Insecurity: Let’s Walk The Talk


Far more than at any time since the end of Nigeria’s protracted civil war in 1970, the country now faces profound, existential and multifaceted security challenges exemplified by bloodthirsty Boko Haram, banditry, kidnapping and scores of crimes that threaten its existence. The recent attack on the convoy of Governor Babangana Zulum of Borno State has heightened the debate on insecurity as it has raised the level of conversations and engagement to an apogee.

The dastardly attack which left two civilian task force and a policeman wounded has attracted condemnation from all quarters, with the National Assembly leading the packs and calling for the removal of service chiefs for efficiency and performance while the Nigeria Governors’ Forum alongside civil society organizations continue to echo NASS stance for a rejig of the nation’s security architecture.

These calls coupled with events that led to them have unfortunately made Nigeria recipe for explosion, making her cumbersome system difficult to rely upon for the security of lives and property. But how do Nigeria get to this state while it teetered on the brink of destruction? Where is government ab initio in all of these conversations?
Government everywhere and leaders elsewhere are saddled first and foremost with protection of lives and property of the citizens. Or what remains of a government which cannot secure its people from marauders and murderers? This implies that the most essential purpose of government is basically protection of citizens against internal aggression and external insurrection.

Through the menace of dreaded Boko Haram, the country has contended with internal aggression and has continued to battle the monster for years- on- end with internally displaced people littered across war-ravaged part of the country. While insecurity is a global phenomenon, the level at which it disturbs and disrupts the socio-economic, and religious activities in Nigeria called for deeper moments of reflections and a change not just in tactics but in methods at which the scourge is being attacked and tackled.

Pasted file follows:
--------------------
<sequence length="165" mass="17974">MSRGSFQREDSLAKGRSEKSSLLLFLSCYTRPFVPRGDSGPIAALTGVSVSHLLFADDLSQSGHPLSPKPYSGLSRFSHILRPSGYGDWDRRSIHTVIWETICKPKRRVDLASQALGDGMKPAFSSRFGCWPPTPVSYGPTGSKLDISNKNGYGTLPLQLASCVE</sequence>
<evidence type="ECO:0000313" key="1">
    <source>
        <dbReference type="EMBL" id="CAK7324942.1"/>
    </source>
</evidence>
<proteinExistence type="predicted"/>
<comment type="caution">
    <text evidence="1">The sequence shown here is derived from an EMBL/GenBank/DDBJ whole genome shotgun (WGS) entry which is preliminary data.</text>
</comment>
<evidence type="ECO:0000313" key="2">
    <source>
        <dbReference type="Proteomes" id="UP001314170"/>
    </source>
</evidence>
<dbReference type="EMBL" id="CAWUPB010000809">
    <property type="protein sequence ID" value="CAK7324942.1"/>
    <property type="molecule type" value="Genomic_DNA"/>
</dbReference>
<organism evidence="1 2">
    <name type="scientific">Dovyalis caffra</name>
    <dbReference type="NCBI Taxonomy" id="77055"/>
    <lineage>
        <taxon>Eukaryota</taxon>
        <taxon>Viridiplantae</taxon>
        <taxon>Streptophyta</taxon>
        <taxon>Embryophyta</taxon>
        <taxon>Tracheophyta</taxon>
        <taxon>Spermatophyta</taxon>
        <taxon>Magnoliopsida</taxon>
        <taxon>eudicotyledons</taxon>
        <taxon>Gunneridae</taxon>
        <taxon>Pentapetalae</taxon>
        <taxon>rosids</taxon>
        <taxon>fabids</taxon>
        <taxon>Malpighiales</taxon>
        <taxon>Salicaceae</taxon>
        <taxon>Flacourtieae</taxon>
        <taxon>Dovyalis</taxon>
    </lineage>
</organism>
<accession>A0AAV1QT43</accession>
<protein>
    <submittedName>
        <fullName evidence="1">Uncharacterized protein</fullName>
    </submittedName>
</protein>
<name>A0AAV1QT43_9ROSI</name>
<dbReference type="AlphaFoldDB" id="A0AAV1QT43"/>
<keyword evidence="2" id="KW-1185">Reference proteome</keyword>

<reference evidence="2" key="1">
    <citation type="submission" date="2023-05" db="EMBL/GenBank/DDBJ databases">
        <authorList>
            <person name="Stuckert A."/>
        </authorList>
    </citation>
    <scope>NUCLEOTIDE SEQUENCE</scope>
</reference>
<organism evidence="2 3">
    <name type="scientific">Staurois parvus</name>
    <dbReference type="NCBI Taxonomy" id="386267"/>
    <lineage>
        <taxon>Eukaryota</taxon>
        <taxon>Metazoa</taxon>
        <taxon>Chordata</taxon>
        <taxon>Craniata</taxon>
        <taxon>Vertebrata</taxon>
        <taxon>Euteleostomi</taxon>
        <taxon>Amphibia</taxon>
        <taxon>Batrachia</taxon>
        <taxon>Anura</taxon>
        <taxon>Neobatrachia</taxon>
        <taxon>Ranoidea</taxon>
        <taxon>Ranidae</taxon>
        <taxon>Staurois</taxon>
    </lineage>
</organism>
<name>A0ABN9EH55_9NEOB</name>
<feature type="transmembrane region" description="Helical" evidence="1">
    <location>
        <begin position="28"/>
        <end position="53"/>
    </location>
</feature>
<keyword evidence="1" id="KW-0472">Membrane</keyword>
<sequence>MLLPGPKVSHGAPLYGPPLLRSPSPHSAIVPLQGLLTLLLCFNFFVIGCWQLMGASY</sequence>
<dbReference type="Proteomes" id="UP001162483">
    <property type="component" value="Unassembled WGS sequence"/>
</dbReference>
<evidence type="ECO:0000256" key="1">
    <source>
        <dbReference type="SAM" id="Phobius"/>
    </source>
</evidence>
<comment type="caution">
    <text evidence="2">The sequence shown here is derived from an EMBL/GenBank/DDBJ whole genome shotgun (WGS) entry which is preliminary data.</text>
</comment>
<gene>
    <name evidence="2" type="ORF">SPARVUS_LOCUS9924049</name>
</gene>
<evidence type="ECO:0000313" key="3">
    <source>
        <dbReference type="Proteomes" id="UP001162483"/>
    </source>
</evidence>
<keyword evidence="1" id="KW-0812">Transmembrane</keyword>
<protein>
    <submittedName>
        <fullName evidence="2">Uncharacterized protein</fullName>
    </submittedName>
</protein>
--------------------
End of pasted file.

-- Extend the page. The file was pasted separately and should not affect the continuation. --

Insecurity, like any other existential issues, are better solved and resolved using both the technical know-how typified by various security apparatus ranging from the military and the paramilitary to their funding, equipment and level of morale and patriotism. The other is the use of adaptive techniques which has to do with a holistic assessment into the causes and factors that ab initio led to the scourge. These two-pronged approaches have been tested in tackling the dreaded Tamil Tiger in Sri Lanka and of course in flushing the deadly FARC rebels in Colombia. For Nigeria also to win the war against her existential security challenges, it is time for leaders across board to do more of the work and little of the talk.

––Muftau Gbadegesin,